DEFCON: The Documentary from Jason Scott on Vimeo.

Evertz Dreamcatcher Instant Replay System at NAB 2013

Ok, this is beyond the scope of what most live stream producers would ever need in their workflow, but the Evertz Dreamcatcher is pretty damn cool.

The Dreamcatcher is a 48-channel 4k instant replay system that you might find in use at say, the Super Bowl. As you can see in this video, an editor can easily scrub to a point in live captured footage and then select a portion of the frame as your edited output. If you’re shooting with 4k cameras, you can output that selection as full resolution 1080 HD. Not a bad trick, if you can afford it. No idea how much these go for, but you can bet a fully kitted system is in the 6 to 7 figures.

Sony Anycast Touch All-in-One Live Video Switcher, Recorder, Encoder and Streamer at NAB 2013

In the all-in-one live production switcher and streamer category comes the Sony Anycast Touch. This looks to be a convenient portable solution, especially if you’ve already invested in Sony PTZ cameras.

Sony Anycast Touch

What’s unique about this guy is that it’s all about the touch screen. Everything is driven by either selecting shots and elements on the primary multi-view touch screen or the secondary smaller “settings” touchscreen.

Sony Anycast Touch

The Anycast Touch can take up to six HD inputs (4 HD-SDI, 2 HDMI). The HDMI inputs can be substituted for RGB inputs from VGA computer sources. It can also take 4 separate audio sources over XLR or 1/4″ TRS.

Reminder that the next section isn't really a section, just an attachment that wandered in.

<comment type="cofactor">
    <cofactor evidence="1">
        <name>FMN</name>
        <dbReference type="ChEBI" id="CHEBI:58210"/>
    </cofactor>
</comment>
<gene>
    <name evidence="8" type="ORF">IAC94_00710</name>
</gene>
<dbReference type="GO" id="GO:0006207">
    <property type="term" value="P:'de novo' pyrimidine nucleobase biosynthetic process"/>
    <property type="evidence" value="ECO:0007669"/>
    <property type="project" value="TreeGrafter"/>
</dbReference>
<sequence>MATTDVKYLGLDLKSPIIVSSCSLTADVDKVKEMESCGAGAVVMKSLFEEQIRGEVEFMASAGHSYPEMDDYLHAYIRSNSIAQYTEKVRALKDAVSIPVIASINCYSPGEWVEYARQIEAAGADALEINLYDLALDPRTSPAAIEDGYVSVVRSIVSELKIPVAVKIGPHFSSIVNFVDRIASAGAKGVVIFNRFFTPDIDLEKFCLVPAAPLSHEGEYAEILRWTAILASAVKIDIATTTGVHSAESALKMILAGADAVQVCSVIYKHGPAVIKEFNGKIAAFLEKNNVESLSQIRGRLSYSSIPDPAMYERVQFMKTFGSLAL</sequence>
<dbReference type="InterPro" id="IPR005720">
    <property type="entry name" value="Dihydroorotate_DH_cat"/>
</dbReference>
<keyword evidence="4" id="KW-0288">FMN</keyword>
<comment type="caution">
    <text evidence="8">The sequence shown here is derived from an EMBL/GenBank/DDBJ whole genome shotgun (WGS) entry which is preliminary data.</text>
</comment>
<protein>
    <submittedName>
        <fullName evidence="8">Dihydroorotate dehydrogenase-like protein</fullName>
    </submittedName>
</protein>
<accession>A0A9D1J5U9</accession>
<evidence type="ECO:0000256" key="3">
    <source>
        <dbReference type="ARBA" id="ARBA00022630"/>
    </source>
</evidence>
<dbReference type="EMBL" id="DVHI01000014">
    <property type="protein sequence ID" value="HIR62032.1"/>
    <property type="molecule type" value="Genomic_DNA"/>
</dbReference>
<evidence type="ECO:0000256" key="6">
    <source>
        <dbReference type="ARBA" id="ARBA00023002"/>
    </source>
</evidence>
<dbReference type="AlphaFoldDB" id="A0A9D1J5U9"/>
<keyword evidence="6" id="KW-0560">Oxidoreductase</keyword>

Program mix outputs include 2 HD-SDI, an HDMI and a VGA RGB connection. There’s also an HDMI port for duplicating your multi-view primary touch screen on a separate monitor. Also included are several USB 3.0 ports for importing content or exporting recorded video from the Touch’s internal 192GB SSD storage.

The built-in streaming encoder will encode your program output in H.264/AAC and stream to any RTMP based CDN or your favorite live streaming platform.

The Touch has CG titling capabilities, graphic overlay layers, transitions and the ability to create templates with these elements and camera picture-in-picture.

Probably the most compelling, if you already own Sony PTZ robocams, is that the Touch will control them. You can create scenes that lock in camera positions for easy dynamic switching.

At an expected retail cost of $20k, this unit will likely challenge Newtek’s TriCaster in some key markets such as schools, churches, corporate communications and amateur sports.

Engadget has a video of a Sony rep giving the rundown.

NAB 2013 is the Year of Drones

I’m a sucker for remote controlled autonomous vehicles (non-weaponized ones, of course). Lucky for me, there are plenty of them this year at the NAB Show. This is only a smattering of the ones which I came across today. They range from small quadcopters that can carry a GoPro to heavyweight beasts that can carry 17lb RED cameras.

DJI Phantom drone

DJI Phantom drone

This little guy was a big hit. The DJI Phantom can carry a GoPro for 10-15 minutes of flight time. Retails for $679. GoPro not included.

DJI drone with 360 Heroes

DJI drone with 360 Heroes

DJI also makes a heavier duty hexacopter called the Spreading Wings S800 that can handle a camera load up to 5 pounds. This version has a unique rig by 360 Heroes that uses 6 GoPros to create a 360 degree panoramic experience.

Flying-Cam 3.0 SARAH

Flying-Cam 3.0 SARAH

If you like traditional helicopters, you know just two rotors, then you’ll dig this heavy duty workhorse, the SARAH 3.0 from Flying-Cam. This guy can take a payload of up to 17 pounds, which is perfect if you’re shooting a scene from Skyfall with a RED Epic camera.

Deconstructing The Deconstruction

The Deconstruction